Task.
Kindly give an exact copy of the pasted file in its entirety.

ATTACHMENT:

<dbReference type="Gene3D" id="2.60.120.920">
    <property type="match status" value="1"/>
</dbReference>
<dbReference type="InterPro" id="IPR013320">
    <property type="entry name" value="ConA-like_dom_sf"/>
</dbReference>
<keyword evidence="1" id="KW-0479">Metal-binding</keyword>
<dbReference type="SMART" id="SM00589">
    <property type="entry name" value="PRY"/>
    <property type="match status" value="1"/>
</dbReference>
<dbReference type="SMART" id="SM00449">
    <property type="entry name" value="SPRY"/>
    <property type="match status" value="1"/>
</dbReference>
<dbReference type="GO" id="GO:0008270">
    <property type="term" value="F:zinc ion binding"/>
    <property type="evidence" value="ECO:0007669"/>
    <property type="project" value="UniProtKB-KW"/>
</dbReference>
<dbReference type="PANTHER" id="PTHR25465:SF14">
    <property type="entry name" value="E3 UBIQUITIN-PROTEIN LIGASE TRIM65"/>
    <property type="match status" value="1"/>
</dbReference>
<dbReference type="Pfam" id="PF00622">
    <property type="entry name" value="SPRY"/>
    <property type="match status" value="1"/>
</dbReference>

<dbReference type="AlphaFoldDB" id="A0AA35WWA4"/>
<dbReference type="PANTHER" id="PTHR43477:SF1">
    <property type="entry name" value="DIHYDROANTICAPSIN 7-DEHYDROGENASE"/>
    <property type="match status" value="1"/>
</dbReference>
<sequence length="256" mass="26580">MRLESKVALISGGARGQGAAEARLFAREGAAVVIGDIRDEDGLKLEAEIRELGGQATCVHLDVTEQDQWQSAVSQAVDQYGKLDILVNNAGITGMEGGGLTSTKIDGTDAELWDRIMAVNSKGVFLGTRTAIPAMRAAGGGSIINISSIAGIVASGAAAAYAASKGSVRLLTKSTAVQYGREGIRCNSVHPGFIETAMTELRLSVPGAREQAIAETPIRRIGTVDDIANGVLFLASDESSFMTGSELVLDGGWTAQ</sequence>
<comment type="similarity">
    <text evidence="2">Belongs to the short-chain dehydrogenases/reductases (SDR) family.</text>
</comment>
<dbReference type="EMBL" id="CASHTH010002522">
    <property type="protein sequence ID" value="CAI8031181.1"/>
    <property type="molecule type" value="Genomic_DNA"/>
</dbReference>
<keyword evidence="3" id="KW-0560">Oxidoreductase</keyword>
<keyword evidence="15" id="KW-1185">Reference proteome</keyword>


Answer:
<dbReference type="Gene3D" id="2.60.120.920">
    <property type="match status" value="1"/>
</dbReference>
<dbReference type="InterPro" id="IPR013320">
    <property type="entry name" value="ConA-like_dom_sf"/>
</dbReference>
<keyword evidence="1" id="KW-0479">Metal-binding</keyword>
<dbReference type="SMART" id="SM00589">
    <property type="entry name" value="PRY"/>
    <property type="match status" value="1"/>
</dbReference>
<dbReference type="SMART" id="SM00449">
    <property type="entry name" value="SPRY"/>
    <property type="match status" value="1"/>
</dbReference>
<dbReference type="GO" id="GO:0008270">
    <property type="term" value="F:zinc ion binding"/>
    <property type="evidence" value="ECO:0007669"/>
    <property type="project" value="UniProtKB-KW"/>
</dbReference>
<dbReference type="PANTHER" id="PTHR25465:SF14">
    <property type="entry name" value="E3 UBIQUITIN-PROTEIN LIGASE TRIM65"/>
    <property type="match status" value="1"/>
</dbReference>
<dbReference type="Pfam" id="PF00622">
    <property type="entry name" value="SPRY"/>
    <property type="match status" value="1"/>
</dbReference>

<dbReference type="AlphaFoldDB" id="A0AA35WWA4"/>
<dbReference type="PANTHER" id="PTHR43477:SF1">
    <property type="entry name" value="DIHYDROANTICAPSIN 7-DEHYDROGENASE"/>
    <property type="match status" value="1"/>
</dbReference>
<sequence length="256" mass="26580">MRLESKVALISGGARGQGAAEARLFAREGAAVVIGDIRDEDGLKLEAEIRELGGQATCVHLDVTEQDQWQSAVSQAVDQYGKLDILVNNAGITGMEGGGLTSTKIDGTDAELWDRIMAVNSKGVFLGTRTAIPAMRAAGGGSIINISSIAGIVASGAAAAYAASKGSVRLLTKSTAVQYGREGIRCNSVHPGFIETAMTELRLSVPGAREQAIAETPIRRIGTVDDIANGVLFLASDESSFMTGSELVLDGGWTAQ</sequence>
<comment type="similarity">
    <text evidence="2">Belongs to the short-chain dehydrogenases/reductases (SDR) family.</text>
</comment>
<dbReference type="EMBL" id="CASHTH010002522">
    <property type="protein sequence ID" value="CAI8031181.1"/>
    <property type="molecule type" value="Genomic_DNA"/>
</dbReference>
<keyword evidence="3" id="KW-0560">Oxidoreductase</keyword>
<keyword evidence="15" id="KW-1185">Reference proteome</keyword>